In addition to Layer 3 stateful firewalls, Cisco 800, 1800, 2800, and 3800 Series; Cisco 7200 Series; and Cisco 7301 routers support transparent firewalls, a feature that provides Layer 3 firewalls for Layer 2 connectivity on the same router. Transparent firewalls provide support for subinterfaces and VLAN trunks, Spanning Tree Protocol, all standard management tools, and Dynamic Host Configuration Protocol (DHCP) pass-through to assign DHCP addresses on opposite (bidirectional) interfaces. Because it does not require IP subnet renumbering or IP addresses on the interfaces, a transparent firewall is an easy addition to existing networks.
Inline Intrusion Prevention
Cisco has developed the first routers to offer inline intrusion prevention functions. Cisco IOS IPS is an inline, deep-packet-inspection-based solution that helps Cisco IOS Software effectively mitigate network attacks. Used for intrusion prevention and event notification, Cisco IOS IPS takes advantage of technology from Cisco intrusion detection and prevention system (IDS/IPS) products, including Cisco IPS 4200 Series sensor appliances, the Cisco Catalyst® 6500 Series IDS Services Module, and network module IDS appliances.
Because Cisco IOS IPS is inline, it can drop traffic, send an alarm, or reset a connection, helping the router respond immediately to security threats. Through collaboration with IPsec VPN, GRE, and Cisco IOS Firewall, Cisco IOS IPS allows decryption, tunnel termination, firewalls, and traffic inspection at the first point of entry into the network (branch or hub) - an industry first. Cisco IOS IPS helps to stop attacking traffic as close to the source as possible.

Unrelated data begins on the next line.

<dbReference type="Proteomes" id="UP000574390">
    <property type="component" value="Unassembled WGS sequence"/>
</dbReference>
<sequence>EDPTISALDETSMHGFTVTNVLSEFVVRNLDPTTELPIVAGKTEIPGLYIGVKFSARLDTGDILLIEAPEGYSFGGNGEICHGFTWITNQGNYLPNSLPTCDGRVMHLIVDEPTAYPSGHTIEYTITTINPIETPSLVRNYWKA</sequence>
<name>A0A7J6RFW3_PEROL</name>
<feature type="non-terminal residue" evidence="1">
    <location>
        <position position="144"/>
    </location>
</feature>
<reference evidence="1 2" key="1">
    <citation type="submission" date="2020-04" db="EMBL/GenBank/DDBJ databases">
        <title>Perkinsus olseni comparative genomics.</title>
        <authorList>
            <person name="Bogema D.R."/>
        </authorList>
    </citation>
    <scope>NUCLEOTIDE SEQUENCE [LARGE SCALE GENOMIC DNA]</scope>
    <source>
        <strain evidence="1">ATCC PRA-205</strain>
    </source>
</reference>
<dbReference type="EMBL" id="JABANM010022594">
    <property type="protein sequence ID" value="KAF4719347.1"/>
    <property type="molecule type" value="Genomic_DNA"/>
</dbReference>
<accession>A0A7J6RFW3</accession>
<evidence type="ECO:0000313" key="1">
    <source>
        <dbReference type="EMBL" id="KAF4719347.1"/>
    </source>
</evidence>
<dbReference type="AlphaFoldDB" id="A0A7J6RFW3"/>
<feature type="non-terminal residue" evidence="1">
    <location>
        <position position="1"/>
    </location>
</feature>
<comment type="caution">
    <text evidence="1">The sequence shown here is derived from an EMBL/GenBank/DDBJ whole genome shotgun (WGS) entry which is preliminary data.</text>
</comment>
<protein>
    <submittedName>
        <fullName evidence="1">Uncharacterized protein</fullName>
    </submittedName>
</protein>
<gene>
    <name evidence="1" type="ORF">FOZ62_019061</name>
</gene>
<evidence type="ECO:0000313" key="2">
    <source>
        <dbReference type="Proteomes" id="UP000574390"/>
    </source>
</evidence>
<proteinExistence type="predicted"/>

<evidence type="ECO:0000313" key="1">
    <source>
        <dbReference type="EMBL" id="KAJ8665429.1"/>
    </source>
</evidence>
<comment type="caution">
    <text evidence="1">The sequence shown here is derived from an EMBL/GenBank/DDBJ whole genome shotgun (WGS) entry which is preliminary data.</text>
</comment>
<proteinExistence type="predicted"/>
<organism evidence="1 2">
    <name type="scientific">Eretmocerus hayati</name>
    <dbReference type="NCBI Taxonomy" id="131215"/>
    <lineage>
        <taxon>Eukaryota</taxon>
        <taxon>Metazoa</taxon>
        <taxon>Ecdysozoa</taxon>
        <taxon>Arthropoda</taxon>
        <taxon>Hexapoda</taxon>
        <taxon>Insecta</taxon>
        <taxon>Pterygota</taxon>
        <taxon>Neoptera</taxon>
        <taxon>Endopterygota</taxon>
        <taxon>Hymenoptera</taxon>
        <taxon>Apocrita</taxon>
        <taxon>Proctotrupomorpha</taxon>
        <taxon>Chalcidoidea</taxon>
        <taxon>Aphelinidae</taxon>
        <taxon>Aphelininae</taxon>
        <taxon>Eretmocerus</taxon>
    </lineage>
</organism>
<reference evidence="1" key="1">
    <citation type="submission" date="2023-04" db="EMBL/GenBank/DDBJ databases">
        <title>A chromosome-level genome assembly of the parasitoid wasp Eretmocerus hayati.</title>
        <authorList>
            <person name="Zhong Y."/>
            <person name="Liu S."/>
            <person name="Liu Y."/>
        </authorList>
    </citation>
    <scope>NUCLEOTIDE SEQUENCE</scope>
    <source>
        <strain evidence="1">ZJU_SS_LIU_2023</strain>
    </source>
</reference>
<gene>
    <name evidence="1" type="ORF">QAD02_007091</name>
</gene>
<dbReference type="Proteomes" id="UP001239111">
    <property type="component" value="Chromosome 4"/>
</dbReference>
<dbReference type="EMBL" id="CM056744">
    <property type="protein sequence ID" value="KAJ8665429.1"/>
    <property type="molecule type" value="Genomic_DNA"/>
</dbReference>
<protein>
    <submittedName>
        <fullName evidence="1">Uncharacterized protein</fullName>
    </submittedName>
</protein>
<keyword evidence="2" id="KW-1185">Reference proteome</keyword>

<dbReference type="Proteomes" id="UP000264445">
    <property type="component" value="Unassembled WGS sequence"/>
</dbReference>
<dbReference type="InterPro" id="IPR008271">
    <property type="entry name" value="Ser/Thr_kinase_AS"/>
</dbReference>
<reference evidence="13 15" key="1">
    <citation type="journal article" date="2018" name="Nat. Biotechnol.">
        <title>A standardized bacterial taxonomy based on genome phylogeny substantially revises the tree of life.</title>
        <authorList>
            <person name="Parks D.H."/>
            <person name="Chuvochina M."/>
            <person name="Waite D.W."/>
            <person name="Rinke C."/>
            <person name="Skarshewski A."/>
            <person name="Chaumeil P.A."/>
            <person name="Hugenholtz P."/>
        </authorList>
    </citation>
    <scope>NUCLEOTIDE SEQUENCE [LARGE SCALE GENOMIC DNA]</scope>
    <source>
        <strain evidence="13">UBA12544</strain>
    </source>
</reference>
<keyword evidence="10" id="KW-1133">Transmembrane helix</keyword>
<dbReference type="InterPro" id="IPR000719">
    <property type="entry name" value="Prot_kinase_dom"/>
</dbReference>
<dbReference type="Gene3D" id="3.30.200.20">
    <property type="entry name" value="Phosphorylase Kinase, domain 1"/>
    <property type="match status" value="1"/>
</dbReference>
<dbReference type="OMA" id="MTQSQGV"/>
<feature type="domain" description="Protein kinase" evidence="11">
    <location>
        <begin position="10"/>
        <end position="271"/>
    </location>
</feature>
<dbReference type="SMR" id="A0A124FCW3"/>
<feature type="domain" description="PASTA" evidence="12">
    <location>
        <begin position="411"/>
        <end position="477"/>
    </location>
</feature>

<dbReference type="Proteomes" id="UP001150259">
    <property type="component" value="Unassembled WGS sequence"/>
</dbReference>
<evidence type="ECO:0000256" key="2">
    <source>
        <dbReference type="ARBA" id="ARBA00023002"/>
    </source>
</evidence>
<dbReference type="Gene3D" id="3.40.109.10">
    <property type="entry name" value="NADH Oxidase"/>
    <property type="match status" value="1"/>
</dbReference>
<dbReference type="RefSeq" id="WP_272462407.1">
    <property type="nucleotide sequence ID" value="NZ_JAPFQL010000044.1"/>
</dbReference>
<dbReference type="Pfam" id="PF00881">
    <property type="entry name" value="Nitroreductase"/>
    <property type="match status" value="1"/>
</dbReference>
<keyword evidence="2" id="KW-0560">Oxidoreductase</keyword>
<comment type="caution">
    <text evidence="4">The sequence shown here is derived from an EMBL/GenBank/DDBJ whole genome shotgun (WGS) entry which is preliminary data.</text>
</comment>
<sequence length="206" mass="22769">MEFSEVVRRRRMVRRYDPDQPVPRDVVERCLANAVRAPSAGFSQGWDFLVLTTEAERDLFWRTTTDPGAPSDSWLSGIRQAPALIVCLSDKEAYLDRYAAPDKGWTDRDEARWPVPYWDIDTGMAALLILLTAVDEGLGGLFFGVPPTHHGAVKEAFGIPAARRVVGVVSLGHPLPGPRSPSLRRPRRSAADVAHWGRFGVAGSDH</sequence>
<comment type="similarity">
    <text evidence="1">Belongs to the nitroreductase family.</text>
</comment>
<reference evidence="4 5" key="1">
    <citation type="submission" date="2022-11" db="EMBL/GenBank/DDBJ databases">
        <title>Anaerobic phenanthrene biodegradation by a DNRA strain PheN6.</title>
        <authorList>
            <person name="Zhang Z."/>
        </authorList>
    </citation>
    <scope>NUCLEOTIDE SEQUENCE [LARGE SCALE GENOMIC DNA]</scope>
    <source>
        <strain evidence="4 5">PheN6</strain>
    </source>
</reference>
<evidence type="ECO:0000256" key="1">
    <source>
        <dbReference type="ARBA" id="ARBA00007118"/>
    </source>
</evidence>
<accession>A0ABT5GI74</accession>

When combined with Cisco integrated services routers, Cisco IOS IPS can load and help enable selected IPS signatures in the same manner as Cisco IPS sensor appliances, allowing customers to choose from more than 1200 of the signatures supported by Cisco IDS/IPS platforms. Companies can modify an existing signature or create a new signature to address newly discovered threats. For maximum protection, they can select an easy-to-use signature file that contains "most-likely" worm and attack signatures; traffic matching these high-confidence-rated worm and attack signatures is configured to be dropped. Cisco SDM provides an intuitive user interface to provision these signatures, including the ability to upload new signatures from Cisco.com without requiring a change in software image. Cisco SDM configures the router appropriately for these signatures.
URL Filtering (Off-Box and On-Box Option)
Cisco offers URL filtering to support Cisco IOS Firewall, allowing customers to use either Websense or N2H2 URL filtering products with Cisco security routers. The Websense URL filtering feature helps enable a company's Cisco IOS Firewall to interact with either Websense or N2H2 URL filtering software to prevent users from accessing specified Websites on the basis of their security policy. Cisco IOS Firewall works with the Websense and N2H2 servers to determine whether to allow or deny (block) a particular URL.
Advanced Security Network Modules (for the Cisco 2800 and 3800 Series)
Organizations seeking a dedicated, hardware-based IDS/IPS and content security solution have the option of adding two security network modules to Cisco 2800 or 3800 Series routers.